Steam Trains and Jigsaw Puzzlesby David Platt
“Steam Trains and Jigsaw Puzzles” strikes most people as an intriguing title. The origin is simple, however – my trainspotting youth has been synchronized with a later interest in jigsaw puzzles. The result is expensive – I have a collection of over 250 jigsaws depicting British steam railways. The conclusion is impossible –/b>
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“Steam Trains and Jigsaw Puzzles” strikes most people as an intriguing title. The origin is simple, however – my trainspotting youth has been synchronized with a later interest in jigsaw puzzles. The result is expensive – I have a collection of over 250 jigsaws depicting British steam railways. The conclusion is impossible – there are over 500 steam railway jigsaw puzzles to collect and they are being supplemented annually.
The Liverpool & Manchester Railway marked the arrival of the true passenger railway service in 1830 and presented jigsaw manufacturers with another subject on which to focus. Prior to this date the jigsaw experience, started by John Spilsbury in c1760, was restricted to subjects such as religion, geography, history, monarchs, the alphabet and art.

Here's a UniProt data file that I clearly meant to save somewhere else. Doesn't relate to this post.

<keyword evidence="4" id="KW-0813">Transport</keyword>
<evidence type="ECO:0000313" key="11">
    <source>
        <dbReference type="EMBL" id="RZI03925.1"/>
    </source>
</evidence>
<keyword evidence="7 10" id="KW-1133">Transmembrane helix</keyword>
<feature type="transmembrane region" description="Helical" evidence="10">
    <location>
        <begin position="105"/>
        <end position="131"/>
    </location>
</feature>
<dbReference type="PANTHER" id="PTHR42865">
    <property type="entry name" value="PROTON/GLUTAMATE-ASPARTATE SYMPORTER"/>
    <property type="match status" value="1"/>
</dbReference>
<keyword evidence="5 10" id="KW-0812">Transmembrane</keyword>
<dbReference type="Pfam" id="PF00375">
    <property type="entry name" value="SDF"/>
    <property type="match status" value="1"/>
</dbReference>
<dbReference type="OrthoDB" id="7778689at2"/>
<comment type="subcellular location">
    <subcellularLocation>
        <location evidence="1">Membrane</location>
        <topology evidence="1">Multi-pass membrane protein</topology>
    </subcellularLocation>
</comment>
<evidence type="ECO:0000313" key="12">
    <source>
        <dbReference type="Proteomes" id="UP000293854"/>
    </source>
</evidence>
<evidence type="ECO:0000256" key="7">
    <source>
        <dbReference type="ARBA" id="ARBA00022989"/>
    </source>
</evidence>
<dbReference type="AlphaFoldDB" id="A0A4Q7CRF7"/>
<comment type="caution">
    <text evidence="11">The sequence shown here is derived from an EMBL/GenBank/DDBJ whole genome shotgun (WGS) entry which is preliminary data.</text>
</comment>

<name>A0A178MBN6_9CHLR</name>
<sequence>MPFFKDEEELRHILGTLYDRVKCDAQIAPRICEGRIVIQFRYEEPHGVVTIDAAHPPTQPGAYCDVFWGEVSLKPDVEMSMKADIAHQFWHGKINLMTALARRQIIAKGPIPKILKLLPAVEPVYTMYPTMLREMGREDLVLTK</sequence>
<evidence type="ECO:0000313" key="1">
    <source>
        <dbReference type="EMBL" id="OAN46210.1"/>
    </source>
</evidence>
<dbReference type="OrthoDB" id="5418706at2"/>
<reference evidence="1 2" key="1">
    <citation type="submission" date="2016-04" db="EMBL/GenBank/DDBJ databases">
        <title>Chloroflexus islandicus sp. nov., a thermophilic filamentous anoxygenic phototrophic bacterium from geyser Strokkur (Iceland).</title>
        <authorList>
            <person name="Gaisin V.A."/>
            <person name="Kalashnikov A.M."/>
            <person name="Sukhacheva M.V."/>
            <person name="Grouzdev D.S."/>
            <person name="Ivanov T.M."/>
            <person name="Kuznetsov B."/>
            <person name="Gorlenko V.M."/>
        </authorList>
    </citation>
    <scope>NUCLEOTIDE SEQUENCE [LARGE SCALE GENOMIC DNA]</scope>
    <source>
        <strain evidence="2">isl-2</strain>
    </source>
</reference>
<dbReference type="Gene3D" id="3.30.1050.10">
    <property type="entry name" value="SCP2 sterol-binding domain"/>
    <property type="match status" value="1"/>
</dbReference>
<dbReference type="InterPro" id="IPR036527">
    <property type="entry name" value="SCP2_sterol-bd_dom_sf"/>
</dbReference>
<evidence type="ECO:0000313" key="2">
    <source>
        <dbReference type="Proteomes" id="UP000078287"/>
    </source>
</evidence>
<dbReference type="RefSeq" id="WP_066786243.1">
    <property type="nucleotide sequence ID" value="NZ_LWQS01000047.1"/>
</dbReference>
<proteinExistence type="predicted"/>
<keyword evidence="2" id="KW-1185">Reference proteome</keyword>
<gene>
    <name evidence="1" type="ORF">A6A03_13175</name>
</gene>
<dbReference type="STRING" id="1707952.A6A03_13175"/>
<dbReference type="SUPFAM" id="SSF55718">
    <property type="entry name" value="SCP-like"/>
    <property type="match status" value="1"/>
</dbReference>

Many characteristics combine to form the basis of nostalgic images buried indelibly in the minds of people who travelled in the steam railway age. Manufacturers have not been slow to tap into this nostalgia and produce jigsaws aimed at stirring those memories and inviting people to reflect on past experiences, good, bad or indifferent.
Chad Valley, Victory, Good Companion, Falcon, Waddingtons and Arrow are just a few manufacturers who produced steam railway jigsaws in the past. Most of these companies are now a distant memory while others are in foreign ownership. Equally famous names such as Wentworth, Ravensburger (Germany), House of Puzzles, Gibsons, JR Puzzles and King Puzzles (Holland) continue the manufacturing tradition. Output is generally superb thanks to the efforts of fine railway artists such as Terence Cuneo, George Heiron, T. E. North, Don Breckon, John Austin, Barry Freeman and Malcolm Root.
The book is aimed at anyone with an interest in jigsaw puzzles and at those enthusiasts and aficionados who refuse to allow those evocative memories of the ‘Golden Age of Steam’ to die.
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